Organizer: Mohammad Salama
Co-Organizer: Christopher LivanosContact the Seminar Organizers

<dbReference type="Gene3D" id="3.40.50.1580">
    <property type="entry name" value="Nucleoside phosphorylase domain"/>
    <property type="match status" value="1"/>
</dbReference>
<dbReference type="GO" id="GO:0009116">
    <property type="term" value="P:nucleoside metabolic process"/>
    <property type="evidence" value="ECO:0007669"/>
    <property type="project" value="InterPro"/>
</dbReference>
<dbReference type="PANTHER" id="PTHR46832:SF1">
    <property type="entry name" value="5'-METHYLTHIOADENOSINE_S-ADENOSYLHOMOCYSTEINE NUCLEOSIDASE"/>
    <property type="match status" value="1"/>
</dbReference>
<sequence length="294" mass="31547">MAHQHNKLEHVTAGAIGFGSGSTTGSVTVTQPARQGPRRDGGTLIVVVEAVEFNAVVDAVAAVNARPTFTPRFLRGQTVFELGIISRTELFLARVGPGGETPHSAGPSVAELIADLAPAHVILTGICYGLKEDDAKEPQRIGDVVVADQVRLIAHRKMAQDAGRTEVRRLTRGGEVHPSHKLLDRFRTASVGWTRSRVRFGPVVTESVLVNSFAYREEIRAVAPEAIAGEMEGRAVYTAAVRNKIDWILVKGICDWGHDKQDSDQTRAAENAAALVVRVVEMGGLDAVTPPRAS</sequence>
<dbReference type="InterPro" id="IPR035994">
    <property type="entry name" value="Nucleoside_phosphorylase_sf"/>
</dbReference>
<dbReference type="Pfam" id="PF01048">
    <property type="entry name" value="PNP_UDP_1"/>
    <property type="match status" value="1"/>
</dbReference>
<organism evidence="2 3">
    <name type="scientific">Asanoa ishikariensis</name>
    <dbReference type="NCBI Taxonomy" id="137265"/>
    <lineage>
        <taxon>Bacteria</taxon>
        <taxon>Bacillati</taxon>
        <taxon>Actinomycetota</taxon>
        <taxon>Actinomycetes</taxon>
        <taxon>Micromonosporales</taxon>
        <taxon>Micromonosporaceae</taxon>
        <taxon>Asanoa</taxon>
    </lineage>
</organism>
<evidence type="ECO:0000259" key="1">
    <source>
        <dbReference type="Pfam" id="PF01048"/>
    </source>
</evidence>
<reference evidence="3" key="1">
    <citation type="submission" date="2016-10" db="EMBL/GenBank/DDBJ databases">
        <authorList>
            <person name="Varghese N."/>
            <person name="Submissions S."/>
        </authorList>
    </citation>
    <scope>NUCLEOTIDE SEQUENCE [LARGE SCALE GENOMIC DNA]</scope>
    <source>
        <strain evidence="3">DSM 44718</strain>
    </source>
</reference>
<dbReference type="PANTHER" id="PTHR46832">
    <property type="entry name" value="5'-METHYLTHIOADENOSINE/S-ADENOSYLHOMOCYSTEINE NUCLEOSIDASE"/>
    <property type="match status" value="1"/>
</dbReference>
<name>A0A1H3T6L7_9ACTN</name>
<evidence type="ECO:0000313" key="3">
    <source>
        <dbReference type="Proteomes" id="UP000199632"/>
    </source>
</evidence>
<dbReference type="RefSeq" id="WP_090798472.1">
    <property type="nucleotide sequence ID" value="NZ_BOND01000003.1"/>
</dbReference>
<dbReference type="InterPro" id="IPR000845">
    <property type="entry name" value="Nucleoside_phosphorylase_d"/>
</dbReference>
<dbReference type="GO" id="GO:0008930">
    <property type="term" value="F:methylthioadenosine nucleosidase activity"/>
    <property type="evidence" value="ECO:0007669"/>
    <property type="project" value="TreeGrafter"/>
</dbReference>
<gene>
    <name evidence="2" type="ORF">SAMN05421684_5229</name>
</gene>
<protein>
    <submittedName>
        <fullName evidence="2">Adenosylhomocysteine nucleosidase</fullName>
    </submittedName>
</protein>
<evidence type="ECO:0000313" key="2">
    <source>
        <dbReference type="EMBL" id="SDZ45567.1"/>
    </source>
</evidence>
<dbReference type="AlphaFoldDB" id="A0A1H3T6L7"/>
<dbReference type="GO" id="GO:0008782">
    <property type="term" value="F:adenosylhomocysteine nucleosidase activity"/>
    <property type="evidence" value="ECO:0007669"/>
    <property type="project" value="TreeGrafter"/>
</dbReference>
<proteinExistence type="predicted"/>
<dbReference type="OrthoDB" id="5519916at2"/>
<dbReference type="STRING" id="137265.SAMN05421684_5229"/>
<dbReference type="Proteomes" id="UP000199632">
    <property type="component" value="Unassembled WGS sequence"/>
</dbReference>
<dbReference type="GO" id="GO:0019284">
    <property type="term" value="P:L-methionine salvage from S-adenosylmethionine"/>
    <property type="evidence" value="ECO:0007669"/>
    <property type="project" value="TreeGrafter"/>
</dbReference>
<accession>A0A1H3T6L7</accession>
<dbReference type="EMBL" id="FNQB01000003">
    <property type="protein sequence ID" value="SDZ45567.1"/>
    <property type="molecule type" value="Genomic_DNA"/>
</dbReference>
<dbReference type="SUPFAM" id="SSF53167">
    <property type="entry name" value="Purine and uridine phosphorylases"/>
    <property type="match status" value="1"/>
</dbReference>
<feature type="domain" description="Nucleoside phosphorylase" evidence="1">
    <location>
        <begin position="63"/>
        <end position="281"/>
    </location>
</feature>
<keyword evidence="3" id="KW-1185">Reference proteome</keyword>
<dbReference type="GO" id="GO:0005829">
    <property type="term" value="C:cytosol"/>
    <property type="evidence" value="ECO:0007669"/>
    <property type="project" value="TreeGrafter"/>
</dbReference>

Comparative scholarship on the Qur’an has often focused on affinities with its predecessors in the Abrahamic tradition: historical, linguistic, and eschatological. The literary and figurative aspects of the Qur’an remain largely understudied and have come to constitute a lacuna in the field of Qur’anic Studies. This panel invites papers that focus on the literariness of the Qur’an text, the translatability of its language, its narrative dynamics, its tropes, affect, and aesthetic qualities. We welcome papers that range from broader analysis of literary and critical tendencies to in-depth close readings of verses, long/short suras, or literary works directly inspired by the Qur’an, or even ones that bring together the Qur’an’s artistic influence on Arabic literature and other medieval, modern, and contemporary literatures and related critical and rhetorical traditions, opening new horizons in Qur’anic interpretation, whether by drawing on modern/contemporary literary theory, or uncovering older understudied theories. How does the Qur’an’s literariness interrupt/ redefine the poetics of the Arabic classical Qasida? How does i‘jaz (miraculous and linguistic brilliance of the Qur’an text) define and manifest itself in the text of the Qur’an? What tropes and stylistic compositions allow the Qur’an text to stand out distinctively in the entire oeuvre of Arabic literature? Is the Qur’an indeed the mother of all untranslatables? If so, how have translators of the Qur’an overcome this linguistic challenge?